Look, the devil doesn’t attack his own. He doesn’t bring tribulation to those who follow him and believe his lies lest they turn to God for help. The devil attacks those who teach and believe rightly. It pains him when his lies are exposed by the Word of God, and thus, like a furious foe, he raves and rages with all his might and even enlists the world and our sinful flesh as his allies. For our flesh is in itself vile and inclined to evil, even when we have accepted God’s Word and believe. The world, too, is perverse and wicked. So the devil stirs things up, feeding and fanning the flames, in order to keep us from confessing the truth, to turn us from the truth of God’s Word, and to turn us away from God to avoid tribulation, thus bringing us under his power (LC III.3).

Jesus is the only hope that sinners have. He is the light of the world; He is the light that the darkness cannot overcome (John 1:4-5). Only His blood can cover our sins. Only His Word can turn sinners away from the world and the lies of the devil. Only He can turn sinners to Himself for forgiveness.

The world loves the darkness rather than the light because their works are evil (John 3:19). The world hates Jesus because their works are evil. The world hates us because their works are evil.

The world doesn’t hate us because we are good. In fact, the world loves nothing more than to point the finger every time a Christian fails and sins. Every time a Christian falls into open sin and the world sees it, the first reaction of the world is to laugh and say, “See, you’re no better than us.” And you know what? They’re right. We are no better than the world. We aren’t Christians because we’re good. We’re Christians because Jesus is good and we need His forgiveness to cover our sins. We’re Christians because Jesus has saved us and called us out of darkness into His marvellous light (I Peter 2:9). We’re Christians because Jesus has overcome the world.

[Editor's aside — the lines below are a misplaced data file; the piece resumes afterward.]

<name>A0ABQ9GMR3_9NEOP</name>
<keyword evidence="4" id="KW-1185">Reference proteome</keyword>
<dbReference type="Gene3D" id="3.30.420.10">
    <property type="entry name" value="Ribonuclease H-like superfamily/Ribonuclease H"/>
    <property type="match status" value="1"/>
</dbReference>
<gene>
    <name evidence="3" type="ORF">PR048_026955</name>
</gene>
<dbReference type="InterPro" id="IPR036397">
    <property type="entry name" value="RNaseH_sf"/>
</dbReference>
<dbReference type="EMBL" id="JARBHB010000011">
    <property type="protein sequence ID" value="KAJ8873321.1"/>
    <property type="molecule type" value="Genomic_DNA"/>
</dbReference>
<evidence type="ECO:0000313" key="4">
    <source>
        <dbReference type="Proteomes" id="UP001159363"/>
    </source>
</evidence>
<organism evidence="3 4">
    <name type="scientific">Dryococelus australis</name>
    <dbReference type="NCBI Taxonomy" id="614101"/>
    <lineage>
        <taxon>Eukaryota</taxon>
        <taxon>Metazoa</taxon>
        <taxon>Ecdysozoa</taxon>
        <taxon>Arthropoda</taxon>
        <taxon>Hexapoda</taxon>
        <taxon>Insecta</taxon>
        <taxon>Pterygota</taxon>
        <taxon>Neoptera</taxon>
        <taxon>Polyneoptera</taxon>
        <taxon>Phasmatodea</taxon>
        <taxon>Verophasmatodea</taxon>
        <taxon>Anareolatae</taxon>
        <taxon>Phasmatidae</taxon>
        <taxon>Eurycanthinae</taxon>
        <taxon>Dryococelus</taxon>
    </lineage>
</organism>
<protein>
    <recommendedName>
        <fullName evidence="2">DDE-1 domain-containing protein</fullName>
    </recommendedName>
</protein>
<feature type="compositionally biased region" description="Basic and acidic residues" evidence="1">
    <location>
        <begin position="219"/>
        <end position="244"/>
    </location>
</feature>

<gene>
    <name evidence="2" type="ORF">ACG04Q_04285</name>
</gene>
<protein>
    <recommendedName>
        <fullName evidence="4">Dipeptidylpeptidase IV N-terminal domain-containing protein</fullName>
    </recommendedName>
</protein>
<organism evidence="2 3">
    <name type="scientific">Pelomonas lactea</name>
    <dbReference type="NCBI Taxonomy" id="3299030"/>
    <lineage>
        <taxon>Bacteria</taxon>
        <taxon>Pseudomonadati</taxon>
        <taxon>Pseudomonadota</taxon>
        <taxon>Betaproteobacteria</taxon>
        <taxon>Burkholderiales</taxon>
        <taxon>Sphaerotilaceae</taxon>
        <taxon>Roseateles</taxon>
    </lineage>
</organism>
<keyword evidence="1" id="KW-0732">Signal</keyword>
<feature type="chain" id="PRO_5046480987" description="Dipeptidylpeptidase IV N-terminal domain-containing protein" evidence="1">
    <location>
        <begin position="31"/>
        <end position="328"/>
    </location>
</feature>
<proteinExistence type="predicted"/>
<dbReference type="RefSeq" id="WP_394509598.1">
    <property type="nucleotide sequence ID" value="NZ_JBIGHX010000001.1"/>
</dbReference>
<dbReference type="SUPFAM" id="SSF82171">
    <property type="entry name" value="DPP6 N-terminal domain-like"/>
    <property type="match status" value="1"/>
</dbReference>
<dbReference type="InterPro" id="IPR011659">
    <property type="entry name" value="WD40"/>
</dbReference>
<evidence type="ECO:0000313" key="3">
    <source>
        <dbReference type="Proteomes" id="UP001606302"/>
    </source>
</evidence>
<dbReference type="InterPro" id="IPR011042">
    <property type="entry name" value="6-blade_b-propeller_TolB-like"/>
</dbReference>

That’s why Jesus says we have peace in Him. He says, “In the world you will have tribulation. But take heart; I have overcome the world.” We have overcome the world because He who is in us is greater than he who is in the world (I John 4:4).

The devil is condemned. Jesus defeated him through His suffering, death, and resurrection. The world is condemned because it follows the one who is condemned. Christ has overcome the devil and the world, and since we are in Christ, we have overcome the devil and world (I John 5:5).

Whatever tribulations we must face in the world we can take heart that Jesus has overcome the world. As the Psalm says, “The Lord is on my side; I will not fear. What can man do to me?” (Psalm 118:6)

Jesus has also overcome the devil. Jesus has crushed his head as prophesied already to Adam and Eve (Gen. 3:15). The devil can rave and storm against the children of God and attack them day and night. He can and will bring tribulation on those who belong to God. He can take away earthly peace, goods, fame, child, and wife. Though these all be gone, he can harm us none. He’s judged, the deed is done. Our victory has been won. The Kingdom ours remaineth (from LSB 656 st. 3&4).

Jesus has stripped the devil of his power over us. Our sins are forgiven because of Jesus’ death for us, so the devil’s accusations against us are worthless. His lies will not deceive us because we have the truth of God’s Word. His attacks against us are in vain because tribulation will not separate us from the love of God in Christ Jesus our Lord (Rom. 8:35).

We have this comfort and boast: that the will and purpose of the devil and the world shall and must fail and come to nothing, no matter how proud, secure, and powerful they think they are, because they oppose the will and purpose of God (LC III.3). The will and purpose of God are your salvation (I Tim. 2:4). The will and purpose of God are your eternal life.

To this end, God has given you His Word and the holy Supper of His Son’s body and blood. With these gifts from heaven He will strengthen you through all your tribulations. With these gifts He is ever with you and protects you from the devil, the world, and even your own sinful inclinations. He’s also promised you an end to all your tribulations when you leave this world. So take heart. In Christ, you have overcome the world. In Christ, you have overcome the devil. Amen.

The peace of God which surpasses all understanding will keep your hearts and your minds in Christ Jesus our Lord. Amen.